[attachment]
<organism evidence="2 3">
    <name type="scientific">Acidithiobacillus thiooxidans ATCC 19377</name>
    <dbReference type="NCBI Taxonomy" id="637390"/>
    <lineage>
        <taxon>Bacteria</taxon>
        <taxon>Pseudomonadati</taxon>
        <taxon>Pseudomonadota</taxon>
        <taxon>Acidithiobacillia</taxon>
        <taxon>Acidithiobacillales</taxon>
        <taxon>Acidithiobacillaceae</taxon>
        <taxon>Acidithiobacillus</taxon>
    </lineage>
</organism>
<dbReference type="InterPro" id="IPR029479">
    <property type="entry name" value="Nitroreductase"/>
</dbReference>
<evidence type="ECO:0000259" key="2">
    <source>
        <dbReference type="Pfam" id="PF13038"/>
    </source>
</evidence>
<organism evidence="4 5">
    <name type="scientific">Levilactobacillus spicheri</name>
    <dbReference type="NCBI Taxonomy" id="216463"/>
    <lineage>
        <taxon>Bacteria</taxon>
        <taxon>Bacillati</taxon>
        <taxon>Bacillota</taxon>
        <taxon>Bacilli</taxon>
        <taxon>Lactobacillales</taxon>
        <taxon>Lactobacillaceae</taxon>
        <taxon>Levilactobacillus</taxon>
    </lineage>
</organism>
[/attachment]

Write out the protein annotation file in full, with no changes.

<organism evidence="2 3">
    <name type="scientific">Acidithiobacillus thiooxidans ATCC 19377</name>
    <dbReference type="NCBI Taxonomy" id="637390"/>
    <lineage>
        <taxon>Bacteria</taxon>
        <taxon>Pseudomonadati</taxon>
        <taxon>Pseudomonadota</taxon>
        <taxon>Acidithiobacillia</taxon>
        <taxon>Acidithiobacillales</taxon>
        <taxon>Acidithiobacillaceae</taxon>
        <taxon>Acidithiobacillus</taxon>
    </lineage>
</organism>
<dbReference type="InterPro" id="IPR029479">
    <property type="entry name" value="Nitroreductase"/>
</dbReference>
<evidence type="ECO:0000259" key="2">
    <source>
        <dbReference type="Pfam" id="PF13038"/>
    </source>
</evidence>
<organism evidence="4 5">
    <name type="scientific">Levilactobacillus spicheri</name>
    <dbReference type="NCBI Taxonomy" id="216463"/>
    <lineage>
        <taxon>Bacteria</taxon>
        <taxon>Bacillati</taxon>
        <taxon>Bacillota</taxon>
        <taxon>Bacilli</taxon>
        <taxon>Lactobacillales</taxon>
        <taxon>Lactobacillaceae</taxon>
        <taxon>Levilactobacillus</taxon>
    </lineage>
</organism>